Double Dynamite (1951)

We first saw this film about a year ago when we were watching films from a lengthy catalog of screwball comedies.  This film was noted as a late representative of that genre, which flourished in the 1930s and early 1940s.  We weren’t overly impressed, but since it was set at Christmas we decided to give it a second try and added it to the 2018 holiday watch list.  It probably will not make the 2019 list — for reasons I’ll go into at the end of today’s post.  The film stars Jane Russell near the beginning of her film career, Groucho Marx approaching the end of his, and a scrawny Frank Sinatra still a few years shy of his break-out role in From Here to Eternity (1953). The film was actually shot three years before its 1951 release. There are two musical numbers, one a duet between Sinatra and Russell, and the other with Frank and Groucho.  Both songs are by Jule Styne (who did the music for Mr. Magoo’s Christmas Carol, which we saw two weeks ago) and famed lyricist Sammy Cahn, who collaborated with Styne three years later for the Oscar winning song “Three Coins in a Fountain.”  The two also collaborated on the classic “Let It Snow” (1945) and “The Christmas Waltz” (1954).  Unfortunately, the two songs in this movie have nothing to do with Christmas.


Johnny Dalton (Sinatra) is in love with his fellow bank teller “Mibs” Goodhue (Russell), but they can’t afford to get married on his meager salary.  Their buddy Emile Keck (Groucho), a waiter at their favorite restaurant, jokingly suggests that Johnny rob the bank.  On the way to work, Johnny interrupts two thugs beating up “Hot Horse” Harry, who runs a secret betting parlor.  To show his appreciation, Harry gives Johnny $1,000 and with hot tips on some races and parlays it into $60,000.  Johnny rushes back to the bank to learn that an audit has revealed $75,000 is missing and that the tellers are suspected.  Fearing that he will be blamed since he now has the unexplainable money from gambling, he enlists the help of Emile.  After some mix-ups, he learns that the audit is showing Mibs as the suspected embezzler, but Johnny proves that it’s a mistake, and the young couple is able to get married, even after the tax man collects a big portion of the winnings.


The film begins on Christmas Eve and continues through Christmas.  There are a few Christmas trees, decorations at the bank, and a bell-ringing sidewalk Santa, who is actually a look-out for the illicit gambling parlor.  The film is set in southern California, so there are palm trees rather than snow.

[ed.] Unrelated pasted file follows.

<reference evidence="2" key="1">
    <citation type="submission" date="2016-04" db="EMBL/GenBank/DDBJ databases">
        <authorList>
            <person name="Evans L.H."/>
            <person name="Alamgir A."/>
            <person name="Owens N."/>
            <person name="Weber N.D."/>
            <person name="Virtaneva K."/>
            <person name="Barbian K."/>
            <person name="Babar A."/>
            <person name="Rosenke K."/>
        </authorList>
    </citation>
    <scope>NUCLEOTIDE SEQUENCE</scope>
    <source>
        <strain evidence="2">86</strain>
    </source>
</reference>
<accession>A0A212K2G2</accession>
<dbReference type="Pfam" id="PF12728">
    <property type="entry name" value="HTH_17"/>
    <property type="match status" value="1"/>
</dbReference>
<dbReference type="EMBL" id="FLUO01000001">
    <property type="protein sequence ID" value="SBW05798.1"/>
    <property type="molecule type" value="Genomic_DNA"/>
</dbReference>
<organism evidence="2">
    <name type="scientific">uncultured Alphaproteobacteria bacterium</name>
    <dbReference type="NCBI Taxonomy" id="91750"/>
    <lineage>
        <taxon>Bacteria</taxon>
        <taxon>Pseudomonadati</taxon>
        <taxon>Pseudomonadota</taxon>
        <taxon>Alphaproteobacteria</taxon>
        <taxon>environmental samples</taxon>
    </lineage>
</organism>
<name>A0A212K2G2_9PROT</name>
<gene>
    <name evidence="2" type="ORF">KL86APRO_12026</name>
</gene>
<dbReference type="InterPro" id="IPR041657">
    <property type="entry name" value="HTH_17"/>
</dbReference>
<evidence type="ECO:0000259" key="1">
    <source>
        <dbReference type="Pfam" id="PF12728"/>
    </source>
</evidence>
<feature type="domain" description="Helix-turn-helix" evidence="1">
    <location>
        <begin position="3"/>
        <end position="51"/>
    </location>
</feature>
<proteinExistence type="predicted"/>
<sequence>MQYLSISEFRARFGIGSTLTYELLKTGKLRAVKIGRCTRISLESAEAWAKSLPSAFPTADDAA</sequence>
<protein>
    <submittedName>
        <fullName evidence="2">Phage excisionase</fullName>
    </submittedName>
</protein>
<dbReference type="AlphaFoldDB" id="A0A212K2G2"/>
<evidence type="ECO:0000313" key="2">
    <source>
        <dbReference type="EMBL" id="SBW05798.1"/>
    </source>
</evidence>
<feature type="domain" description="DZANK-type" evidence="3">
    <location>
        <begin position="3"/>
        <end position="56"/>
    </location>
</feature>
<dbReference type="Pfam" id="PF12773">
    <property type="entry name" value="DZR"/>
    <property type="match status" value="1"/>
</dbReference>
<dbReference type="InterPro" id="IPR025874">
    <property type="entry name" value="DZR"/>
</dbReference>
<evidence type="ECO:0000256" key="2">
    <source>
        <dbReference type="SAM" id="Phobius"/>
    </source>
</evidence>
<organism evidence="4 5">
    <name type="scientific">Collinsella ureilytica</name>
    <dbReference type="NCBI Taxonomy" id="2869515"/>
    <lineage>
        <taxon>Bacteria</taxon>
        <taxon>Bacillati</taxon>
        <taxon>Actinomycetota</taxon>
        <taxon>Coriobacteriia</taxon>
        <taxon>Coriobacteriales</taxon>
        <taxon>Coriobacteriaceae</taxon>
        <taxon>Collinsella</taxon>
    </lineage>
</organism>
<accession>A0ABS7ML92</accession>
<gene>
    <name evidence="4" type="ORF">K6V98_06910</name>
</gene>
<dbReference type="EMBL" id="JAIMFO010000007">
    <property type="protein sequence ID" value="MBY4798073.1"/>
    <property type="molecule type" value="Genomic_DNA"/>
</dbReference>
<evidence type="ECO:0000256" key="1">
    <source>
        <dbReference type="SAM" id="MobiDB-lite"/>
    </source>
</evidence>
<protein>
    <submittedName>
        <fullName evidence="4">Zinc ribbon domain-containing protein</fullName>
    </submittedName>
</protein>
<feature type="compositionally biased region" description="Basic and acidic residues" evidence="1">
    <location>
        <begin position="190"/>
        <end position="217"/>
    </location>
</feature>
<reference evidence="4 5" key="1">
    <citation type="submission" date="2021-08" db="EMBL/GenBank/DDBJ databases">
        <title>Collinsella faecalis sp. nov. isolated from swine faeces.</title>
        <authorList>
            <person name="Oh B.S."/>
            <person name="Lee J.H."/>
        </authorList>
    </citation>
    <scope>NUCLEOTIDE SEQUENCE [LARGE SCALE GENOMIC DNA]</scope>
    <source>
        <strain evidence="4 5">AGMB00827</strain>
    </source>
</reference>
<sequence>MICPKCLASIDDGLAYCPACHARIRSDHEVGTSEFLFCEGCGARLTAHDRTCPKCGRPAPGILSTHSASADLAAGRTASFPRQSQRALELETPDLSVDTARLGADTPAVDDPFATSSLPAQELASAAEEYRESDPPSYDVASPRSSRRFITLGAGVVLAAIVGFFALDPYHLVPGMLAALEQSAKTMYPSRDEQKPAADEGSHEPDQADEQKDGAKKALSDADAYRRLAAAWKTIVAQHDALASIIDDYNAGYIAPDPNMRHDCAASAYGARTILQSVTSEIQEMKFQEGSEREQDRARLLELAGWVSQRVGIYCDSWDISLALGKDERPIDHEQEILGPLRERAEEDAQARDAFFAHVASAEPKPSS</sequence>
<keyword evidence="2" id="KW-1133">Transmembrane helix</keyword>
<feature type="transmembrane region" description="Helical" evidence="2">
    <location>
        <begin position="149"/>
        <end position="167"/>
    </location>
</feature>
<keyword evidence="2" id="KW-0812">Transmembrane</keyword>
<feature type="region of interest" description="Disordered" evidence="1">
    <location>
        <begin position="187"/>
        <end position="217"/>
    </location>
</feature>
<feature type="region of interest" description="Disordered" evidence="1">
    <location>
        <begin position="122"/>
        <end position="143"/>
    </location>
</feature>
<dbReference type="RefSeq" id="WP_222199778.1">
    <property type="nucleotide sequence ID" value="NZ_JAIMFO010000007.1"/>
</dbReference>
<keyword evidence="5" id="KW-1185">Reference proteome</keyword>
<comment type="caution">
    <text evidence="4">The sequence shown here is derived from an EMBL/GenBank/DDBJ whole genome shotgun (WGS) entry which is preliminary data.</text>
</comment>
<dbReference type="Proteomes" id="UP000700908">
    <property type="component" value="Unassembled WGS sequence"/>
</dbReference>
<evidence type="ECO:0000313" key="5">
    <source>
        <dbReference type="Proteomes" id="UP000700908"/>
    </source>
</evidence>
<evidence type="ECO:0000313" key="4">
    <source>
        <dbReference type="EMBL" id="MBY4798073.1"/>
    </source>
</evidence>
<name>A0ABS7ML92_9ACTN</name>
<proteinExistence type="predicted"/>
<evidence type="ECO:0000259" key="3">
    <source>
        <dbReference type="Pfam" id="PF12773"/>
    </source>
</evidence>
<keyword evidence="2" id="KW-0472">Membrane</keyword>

Frank Orth, who plays Mr. Kofer the landlord, also appeared as a landlord in yesterday’s film The Great Rupert (1950).  Orth had numerous fine character roles, but my favorite is as Duffy, the city editor, in His Girl Friday (1940). He had a long vaudeville career before coming to Hollywood. His wife, Ann Codee, appeared with Astaire on the bill of a “Monster Benefit” for unemployed actors at the Ziegfeld Theatre on 12/7/1930.

Charles Coleman, who plays the second Santa Claus, will be in tomorrow’s film, A Christmas Carol (1938), so we will wait till that blog post to look at his career.

Harry Hayden, who plays bank manager Mr. McKissack, had roles in hundreds of films and TV series, including  Incendiary Blonde (1945), The Thin Man Goes Home (1944), Hail the Conquering Hero (1944) and The Great McGinty (1940).  We will see him again soon in Larceny Inc. (1942).  He plays one of the radio announcers during the filibuster in Mr. Smith Goes to Washington (1939).

Fred Aldrich, who plays a policeman, will appear later in Lady on a Train (1945) and had a role in The Thin Man Goes Home (1944).

George Chandler, who plays the messenger delivering the fur coat, appeared in many classics, including It’s a Wonderful World (1939), Joy of Living (1938), Nothing Sacred (1937) and Footlight Parade (1933). He had an outstanding role as the son in the W.C. Fields short The Fatal Glass of Beer (1933).

Ida Moore, who plays the sewing room supervisor, has already been seen in The Lemon Drop Kid (1951) and will appear later in Good Sam (1947).

William Edmunds, who plays restaurant owner Mr. Baganucci, will be seen later in two Christmas classics starring Jimmy Stewart: as the waiter in The Shop Around the Corner (1940) and as Mr. Martini in It’s a Wonderful Life (1946).  He was also a bartender in Casablanca (1942).

Nestor Paiva, who plays “Hot Horse” Harry, had many character roles in TV series in the 1950s and 1960s. His film credits include Young Man with a Horn (1950), Mighty Joe Young (1949), and Another Thin Man (1939).   He also played a store detective in Bachelor Mother (1939), which we saw earlier in the Christmas cinema catalog.


George Chandler appeared with Astaire in  Broadway Melody of 1940.

Fred Aldrich appeared with Astaire as a Times Square hot dog vendor in The Band Wagon (1953) and as a pilot in The Sky’s the Limit (1943).

Harry Hayden appeared with Astaire in Ziegfeld Follies (1945).

William Edmunds appeared with Fred and Adele Astaire in vaudeville at Philadelphia’s Broadway Theatre in February 1914.


We certainly don’t hate this movie: it does have Groucho, after all, but he’s not at his best, probably because he doesn’t have a proper stuffed-shirt foil for his wisecracks.  The plot is rather weak, and the film seems padded with thin comic business.  Finally, the Christmas connection is also superficial.  There is no Christmas spirit of hope and transformation. The film could just as well be set at any time of the year, and all that would be lost is the weak joke of the Santa Claus look-out.


Turner Classic Movies does not have this films scheduled in the coming months.  A DVD is available from Amazon.

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